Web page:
Cadense, Content and Wit


Cadense, Content and Wit

Appreciating lyricism in music through hip hop.

by Ken Jenie


Lyricism has become an essential part of much music today. Whether narrating a story, declaring emotions, or simply boasting, lyrics add a layer of imagery – often intensifying the instruments’ emotive quality by honing a song to a particular theme. In many cases, lyrics makes the music more attractive and easier to listen to, as listeners can relate to the human voice – an instrument that all of us posses. One of the most lyrical of music genres is hip-hop.

Hip-hop music, specifically the ones with emcees rapping over, is an art form that heavily emphasizes lyricism. As instrumentals consist of loops, the repetitive patterns create the perfect theme for emcees to say their messages over, as the raps become the most dynamic ‘instruments’ of the song thanks to the cadence and content. Whether it is a verse consisting of intricate and dense rhymes or a simple chorus, the vocal acts like a jazz solo as it takes center stage over the supporting instrumental.

The arrangement of words creates a cadence, that is, a rhythmical effect from pronouncing words. Acting like a set of percussions, the words spoken become musical through inflections, intonations, and pauses. Although this pertains to almost any kind of music with vocals, raps traditionally do not emphasize the vocal melodies like other types of music, its delivery most of the time more dense and (lack of a better word) deadpan in comparison – making its reliance musically to the arrangement of words in their bars stand out that much more. As different accents and languages have different cadences, the musicality of the lyrics also has the ability to communicate a specific local flavor. Even if one does not understand French or Indonesian, they can identify and appreciate the distinct cadences of both languages and how they ride a beat differently.

In terms of content, there aren’t really any limits to what an emcee can talk about in a song. But the rather (again, lack of a better word) deadpan delivery and density of raps makes it sound relatively close to speaking, resulting with lyrics that are often times much more explicit and impactful than what is found in other genres. It is this ability to explicitly deliver a message that makes hip hop such a profoundly great tool for commentary, and it being repeatedly scrutinized by the public. Take for example, 2 Live Crew. In 1990, a year after releasing their album, As Nasty As They Wanna Be, the group found themselves on an obscenity trial for album lyrics the prosecutor described as “deviant sexual acts” (New York Times “Obscenity or Art? Trial on Rap Lyrics Opens”) – the group was later acquitted of the charges. The phrase “Don’t Believe the Hype” has become common after Public Enemy coined the term in the same-titled song from their second album, released in 1988. Words are, needless to say, very powerful means to express an idea.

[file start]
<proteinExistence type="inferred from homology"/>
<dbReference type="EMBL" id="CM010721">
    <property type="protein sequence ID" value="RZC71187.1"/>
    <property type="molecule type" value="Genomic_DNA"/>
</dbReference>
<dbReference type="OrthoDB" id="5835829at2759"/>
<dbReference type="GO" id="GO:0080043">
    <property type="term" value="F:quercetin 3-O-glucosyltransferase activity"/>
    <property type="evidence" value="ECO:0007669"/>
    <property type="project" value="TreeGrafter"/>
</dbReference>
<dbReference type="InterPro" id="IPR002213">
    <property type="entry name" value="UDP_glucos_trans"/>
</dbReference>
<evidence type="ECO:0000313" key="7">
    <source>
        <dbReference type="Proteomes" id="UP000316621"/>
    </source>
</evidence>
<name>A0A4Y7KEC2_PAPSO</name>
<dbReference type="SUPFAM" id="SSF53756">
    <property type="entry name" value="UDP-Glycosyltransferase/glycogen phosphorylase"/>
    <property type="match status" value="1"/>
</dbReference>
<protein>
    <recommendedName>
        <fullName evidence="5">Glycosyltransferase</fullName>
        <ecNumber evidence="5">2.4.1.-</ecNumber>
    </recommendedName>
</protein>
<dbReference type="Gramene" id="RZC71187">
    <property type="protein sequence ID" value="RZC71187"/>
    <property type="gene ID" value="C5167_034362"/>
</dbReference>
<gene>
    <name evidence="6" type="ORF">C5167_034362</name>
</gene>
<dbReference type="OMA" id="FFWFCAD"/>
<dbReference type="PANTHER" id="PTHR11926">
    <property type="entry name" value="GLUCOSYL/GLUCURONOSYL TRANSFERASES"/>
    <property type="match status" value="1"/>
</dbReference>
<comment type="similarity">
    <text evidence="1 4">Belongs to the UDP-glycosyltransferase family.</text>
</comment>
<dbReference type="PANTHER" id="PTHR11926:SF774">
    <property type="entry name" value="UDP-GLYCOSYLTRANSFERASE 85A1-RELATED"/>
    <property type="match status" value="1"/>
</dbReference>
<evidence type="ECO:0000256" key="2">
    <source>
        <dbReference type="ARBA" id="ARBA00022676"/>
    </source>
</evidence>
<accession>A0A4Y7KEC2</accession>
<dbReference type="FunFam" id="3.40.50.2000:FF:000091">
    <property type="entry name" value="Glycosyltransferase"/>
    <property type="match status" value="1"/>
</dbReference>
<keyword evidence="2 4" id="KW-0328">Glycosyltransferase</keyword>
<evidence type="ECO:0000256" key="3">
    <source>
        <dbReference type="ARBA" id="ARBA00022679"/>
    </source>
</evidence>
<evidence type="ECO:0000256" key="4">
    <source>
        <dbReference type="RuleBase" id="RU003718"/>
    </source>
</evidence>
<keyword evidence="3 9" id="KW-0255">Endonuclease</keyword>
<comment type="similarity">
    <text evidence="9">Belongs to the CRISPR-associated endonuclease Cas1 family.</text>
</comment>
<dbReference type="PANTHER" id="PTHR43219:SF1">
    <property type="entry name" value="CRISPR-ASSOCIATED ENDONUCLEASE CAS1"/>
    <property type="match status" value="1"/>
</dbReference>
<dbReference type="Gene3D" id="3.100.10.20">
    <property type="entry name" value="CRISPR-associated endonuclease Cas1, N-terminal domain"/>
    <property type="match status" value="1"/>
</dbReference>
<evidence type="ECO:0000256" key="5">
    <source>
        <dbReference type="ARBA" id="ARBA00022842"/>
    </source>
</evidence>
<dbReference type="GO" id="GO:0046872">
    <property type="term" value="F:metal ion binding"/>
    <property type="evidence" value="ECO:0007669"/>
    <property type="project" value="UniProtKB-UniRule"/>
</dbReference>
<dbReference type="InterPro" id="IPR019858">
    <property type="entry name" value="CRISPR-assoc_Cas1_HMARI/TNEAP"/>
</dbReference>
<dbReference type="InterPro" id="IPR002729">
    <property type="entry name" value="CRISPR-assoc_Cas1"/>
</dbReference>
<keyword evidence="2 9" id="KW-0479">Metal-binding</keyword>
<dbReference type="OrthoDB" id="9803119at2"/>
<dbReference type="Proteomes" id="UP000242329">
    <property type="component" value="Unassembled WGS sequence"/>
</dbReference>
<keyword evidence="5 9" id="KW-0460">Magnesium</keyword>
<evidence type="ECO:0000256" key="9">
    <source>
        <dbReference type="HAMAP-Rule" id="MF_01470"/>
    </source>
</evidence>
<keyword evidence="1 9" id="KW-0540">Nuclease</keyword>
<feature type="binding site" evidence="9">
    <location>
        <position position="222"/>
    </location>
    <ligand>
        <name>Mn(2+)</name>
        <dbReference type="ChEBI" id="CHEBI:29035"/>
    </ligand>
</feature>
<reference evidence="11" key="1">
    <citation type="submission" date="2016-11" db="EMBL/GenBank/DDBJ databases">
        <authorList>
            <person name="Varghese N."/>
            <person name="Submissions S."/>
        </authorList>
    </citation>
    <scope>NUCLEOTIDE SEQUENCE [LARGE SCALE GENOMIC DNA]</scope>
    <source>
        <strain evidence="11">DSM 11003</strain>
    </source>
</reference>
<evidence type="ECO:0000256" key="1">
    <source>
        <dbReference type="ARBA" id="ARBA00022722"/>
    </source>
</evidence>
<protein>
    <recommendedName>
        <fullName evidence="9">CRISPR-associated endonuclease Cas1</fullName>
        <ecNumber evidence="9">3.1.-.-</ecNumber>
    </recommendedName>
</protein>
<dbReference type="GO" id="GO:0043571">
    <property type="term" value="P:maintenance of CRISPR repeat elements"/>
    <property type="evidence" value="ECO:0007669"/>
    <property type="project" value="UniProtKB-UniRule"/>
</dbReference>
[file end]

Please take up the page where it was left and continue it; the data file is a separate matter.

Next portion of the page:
As cadence is inherent in any sentence and there is an artistic freedom to write about any subject matter in any number of ways, wit is perhaps the most important element in hip-hop lyricism. Creatively building the rhythmic pattern of verses to deliver a clear message (whether explicit or implicit) in an original and memorable manner isn’t an easy task. Not unlike a writer of literature, emcees use metaphors, similes, and other literary techniques to convey their ideas. One of the most celebrated albums for its lyrical content is Nas’ Illmatic, his cleverness and ability to vividly paint pictures of his surroundings and experiences made critics and fans worldwide herald him as arguably the best hip-hop lyricist of all time. In his album opener, NY State of Mind, one of the most memorable moments was when he described a shoot out and him reaching for a gun by saying “the mac 10 was in the grass and I ran like a cheetah with thoughts of an assassin.” Through that one sentence, Nas described his surroundings, the speed and urgency to grab the firearm, and his psyche as he ran for the gun to kill like an assassin. The concept is quite simple – Nas hurriedly grabbed a mac 10 to kill whomever– but his choice of words created a mood and atmosphere listeners can imagine.

One’s wit isn’t measured by literature technique-savvy, a good placement/timing of the most simple phrases can also create a memorable musical moment. In Shook Ones pt.2, Prodigy of Mobb Deep says “Rock you in your face, stab your brain with your nose bone” – a relatively uncomplicated statement, but one that is memorable due to its timing and unsettling straightforward violence.

Music such as hip-hop put great emphasis on lyricism, making the verses not only essential in terms of how musical they are, but also in terms of the content and structure they are delivered in. It is part of a great art form that is music, and is worthy of being a focus during a listening session.whiteboardjournal, logo